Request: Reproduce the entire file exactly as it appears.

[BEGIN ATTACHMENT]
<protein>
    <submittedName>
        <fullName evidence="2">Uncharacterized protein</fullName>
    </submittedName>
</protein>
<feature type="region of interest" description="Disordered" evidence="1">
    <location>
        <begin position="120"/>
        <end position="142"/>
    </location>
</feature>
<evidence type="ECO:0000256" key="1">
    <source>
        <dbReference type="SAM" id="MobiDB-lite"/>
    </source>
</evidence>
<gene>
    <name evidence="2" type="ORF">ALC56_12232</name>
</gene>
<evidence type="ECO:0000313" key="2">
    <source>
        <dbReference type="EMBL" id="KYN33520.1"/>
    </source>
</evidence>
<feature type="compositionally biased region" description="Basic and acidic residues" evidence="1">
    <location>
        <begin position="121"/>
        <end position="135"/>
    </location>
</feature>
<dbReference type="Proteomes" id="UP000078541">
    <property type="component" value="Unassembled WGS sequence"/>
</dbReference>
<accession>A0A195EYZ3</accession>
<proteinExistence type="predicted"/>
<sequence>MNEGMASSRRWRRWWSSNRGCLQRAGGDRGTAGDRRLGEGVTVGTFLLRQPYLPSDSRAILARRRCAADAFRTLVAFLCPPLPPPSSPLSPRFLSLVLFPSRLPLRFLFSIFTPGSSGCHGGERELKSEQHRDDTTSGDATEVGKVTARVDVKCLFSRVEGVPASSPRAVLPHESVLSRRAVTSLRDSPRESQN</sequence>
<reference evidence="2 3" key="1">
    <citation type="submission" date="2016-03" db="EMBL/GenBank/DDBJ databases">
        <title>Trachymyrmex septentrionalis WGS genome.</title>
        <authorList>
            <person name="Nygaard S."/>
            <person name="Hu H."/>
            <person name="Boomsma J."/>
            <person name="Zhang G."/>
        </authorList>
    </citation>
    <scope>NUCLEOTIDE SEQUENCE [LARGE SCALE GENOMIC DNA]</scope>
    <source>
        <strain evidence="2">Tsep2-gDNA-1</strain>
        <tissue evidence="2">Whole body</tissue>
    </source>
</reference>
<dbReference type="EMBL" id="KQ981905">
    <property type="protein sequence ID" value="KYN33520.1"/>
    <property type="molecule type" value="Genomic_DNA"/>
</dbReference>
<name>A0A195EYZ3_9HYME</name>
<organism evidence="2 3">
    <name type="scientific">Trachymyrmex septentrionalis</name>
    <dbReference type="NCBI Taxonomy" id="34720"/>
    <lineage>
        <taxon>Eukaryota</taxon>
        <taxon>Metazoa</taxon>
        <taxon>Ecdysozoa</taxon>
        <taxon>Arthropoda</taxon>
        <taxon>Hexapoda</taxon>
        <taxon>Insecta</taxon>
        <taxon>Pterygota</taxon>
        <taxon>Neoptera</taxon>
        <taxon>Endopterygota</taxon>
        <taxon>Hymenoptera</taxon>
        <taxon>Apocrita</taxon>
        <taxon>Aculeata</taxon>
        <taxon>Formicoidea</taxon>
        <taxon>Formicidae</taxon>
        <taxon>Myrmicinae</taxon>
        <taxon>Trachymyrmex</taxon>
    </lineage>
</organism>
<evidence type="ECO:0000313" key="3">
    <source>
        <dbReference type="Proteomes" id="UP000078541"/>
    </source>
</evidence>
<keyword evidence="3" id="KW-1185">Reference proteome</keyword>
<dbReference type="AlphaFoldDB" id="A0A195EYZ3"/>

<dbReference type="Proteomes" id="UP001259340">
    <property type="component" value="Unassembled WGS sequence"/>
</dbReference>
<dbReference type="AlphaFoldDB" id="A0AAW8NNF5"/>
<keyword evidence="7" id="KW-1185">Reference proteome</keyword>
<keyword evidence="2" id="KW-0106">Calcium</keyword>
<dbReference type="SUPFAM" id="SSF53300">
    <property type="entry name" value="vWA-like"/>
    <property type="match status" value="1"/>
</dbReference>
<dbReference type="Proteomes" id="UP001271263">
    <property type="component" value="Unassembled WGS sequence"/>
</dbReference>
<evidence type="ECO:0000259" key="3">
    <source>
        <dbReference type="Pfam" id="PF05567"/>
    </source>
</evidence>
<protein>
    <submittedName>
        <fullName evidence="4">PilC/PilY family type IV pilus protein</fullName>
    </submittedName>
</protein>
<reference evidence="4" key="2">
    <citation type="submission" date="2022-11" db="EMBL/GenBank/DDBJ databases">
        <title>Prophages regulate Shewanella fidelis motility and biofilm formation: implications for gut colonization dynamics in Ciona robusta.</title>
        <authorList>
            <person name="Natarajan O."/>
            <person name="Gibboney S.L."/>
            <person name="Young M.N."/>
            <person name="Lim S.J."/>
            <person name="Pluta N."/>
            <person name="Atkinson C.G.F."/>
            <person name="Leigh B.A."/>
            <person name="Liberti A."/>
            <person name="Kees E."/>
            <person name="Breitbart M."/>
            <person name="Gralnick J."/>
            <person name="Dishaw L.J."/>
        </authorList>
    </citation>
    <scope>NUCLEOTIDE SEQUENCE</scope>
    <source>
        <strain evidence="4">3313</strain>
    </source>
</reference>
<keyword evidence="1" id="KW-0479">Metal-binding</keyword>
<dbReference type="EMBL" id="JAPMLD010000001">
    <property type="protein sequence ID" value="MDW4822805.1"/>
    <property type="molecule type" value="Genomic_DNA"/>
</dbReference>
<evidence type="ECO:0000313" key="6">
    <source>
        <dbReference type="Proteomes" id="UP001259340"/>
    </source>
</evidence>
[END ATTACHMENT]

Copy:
<protein>
    <submittedName>
        <fullName evidence="2">Uncharacterized protein</fullName>
    </submittedName>
</protein>
<feature type="region of interest" description="Disordered" evidence="1">
    <location>
        <begin position="120"/>
        <end position="142"/>
    </location>
</feature>
<evidence type="ECO:0000256" key="1">
    <source>
        <dbReference type="SAM" id="MobiDB-lite"/>
    </source>
</evidence>
<gene>
    <name evidence="2" type="ORF">ALC56_12232</name>
</gene>
<evidence type="ECO:0000313" key="2">
    <source>
        <dbReference type="EMBL" id="KYN33520.1"/>
    </source>
</evidence>
<feature type="compositionally biased region" description="Basic and acidic residues" evidence="1">
    <location>
        <begin position="121"/>
        <end position="135"/>
    </location>
</feature>
<dbReference type="Proteomes" id="UP000078541">
    <property type="component" value="Unassembled WGS sequence"/>
</dbReference>
<accession>A0A195EYZ3</accession>
<proteinExistence type="predicted"/>
<sequence>MNEGMASSRRWRRWWSSNRGCLQRAGGDRGTAGDRRLGEGVTVGTFLLRQPYLPSDSRAILARRRCAADAFRTLVAFLCPPLPPPSSPLSPRFLSLVLFPSRLPLRFLFSIFTPGSSGCHGGERELKSEQHRDDTTSGDATEVGKVTARVDVKCLFSRVEGVPASSPRAVLPHESVLSRRAVTSLRDSPRESQN</sequence>
<reference evidence="2 3" key="1">
    <citation type="submission" date="2016-03" db="EMBL/GenBank/DDBJ databases">
        <title>Trachymyrmex septentrionalis WGS genome.</title>
        <authorList>
            <person name="Nygaard S."/>
            <person name="Hu H."/>
            <person name="Boomsma J."/>
            <person name="Zhang G."/>
        </authorList>
    </citation>
    <scope>NUCLEOTIDE SEQUENCE [LARGE SCALE GENOMIC DNA]</scope>
    <source>
        <strain evidence="2">Tsep2-gDNA-1</strain>
        <tissue evidence="2">Whole body</tissue>
    </source>
</reference>
<dbReference type="EMBL" id="KQ981905">
    <property type="protein sequence ID" value="KYN33520.1"/>
    <property type="molecule type" value="Genomic_DNA"/>
</dbReference>
<name>A0A195EYZ3_9HYME</name>
<organism evidence="2 3">
    <name type="scientific">Trachymyrmex septentrionalis</name>
    <dbReference type="NCBI Taxonomy" id="34720"/>
    <lineage>
        <taxon>Eukaryota</taxon>
        <taxon>Metazoa</taxon>
        <taxon>Ecdysozoa</taxon>
        <taxon>Arthropoda</taxon>
        <taxon>Hexapoda</taxon>
        <taxon>Insecta</taxon>
        <taxon>Pterygota</taxon>
        <taxon>Neoptera</taxon>
        <taxon>Endopterygota</taxon>
        <taxon>Hymenoptera</taxon>
        <taxon>Apocrita</taxon>
        <taxon>Aculeata</taxon>
        <taxon>Formicoidea</taxon>
        <taxon>Formicidae</taxon>
        <taxon>Myrmicinae</taxon>
        <taxon>Trachymyrmex</taxon>
    </lineage>
</organism>
<evidence type="ECO:0000313" key="3">
    <source>
        <dbReference type="Proteomes" id="UP000078541"/>
    </source>
</evidence>
<keyword evidence="3" id="KW-1185">Reference proteome</keyword>
<dbReference type="AlphaFoldDB" id="A0A195EYZ3"/>

<dbReference type="Proteomes" id="UP001259340">
    <property type="component" value="Unassembled WGS sequence"/>
</dbReference>
<dbReference type="AlphaFoldDB" id="A0AAW8NNF5"/>
<keyword evidence="7" id="KW-1185">Reference proteome</keyword>
<keyword evidence="2" id="KW-0106">Calcium</keyword>
<dbReference type="SUPFAM" id="SSF53300">
    <property type="entry name" value="vWA-like"/>
    <property type="match status" value="1"/>
</dbReference>
<dbReference type="Proteomes" id="UP001271263">
    <property type="component" value="Unassembled WGS sequence"/>
</dbReference>
<evidence type="ECO:0000259" key="3">
    <source>
        <dbReference type="Pfam" id="PF05567"/>
    </source>
</evidence>
<protein>
    <submittedName>
        <fullName evidence="4">PilC/PilY family type IV pilus protein</fullName>
    </submittedName>
</protein>
<reference evidence="4" key="2">
    <citation type="submission" date="2022-11" db="EMBL/GenBank/DDBJ databases">
        <title>Prophages regulate Shewanella fidelis motility and biofilm formation: implications for gut colonization dynamics in Ciona robusta.</title>
        <authorList>
            <person name="Natarajan O."/>
            <person name="Gibboney S.L."/>
            <person name="Young M.N."/>
            <person name="Lim S.J."/>
            <person name="Pluta N."/>
            <person name="Atkinson C.G.F."/>
            <person name="Leigh B.A."/>
            <person name="Liberti A."/>
            <person name="Kees E."/>
            <person name="Breitbart M."/>
            <person name="Gralnick J."/>
            <person name="Dishaw L.J."/>
        </authorList>
    </citation>
    <scope>NUCLEOTIDE SEQUENCE</scope>
    <source>
        <strain evidence="4">3313</strain>
    </source>
</reference>
<keyword evidence="1" id="KW-0479">Metal-binding</keyword>
<dbReference type="EMBL" id="JAPMLD010000001">
    <property type="protein sequence ID" value="MDW4822805.1"/>
    <property type="molecule type" value="Genomic_DNA"/>
</dbReference>
<evidence type="ECO:0000313" key="6">
    <source>
        <dbReference type="Proteomes" id="UP001259340"/>
    </source>
</evidence>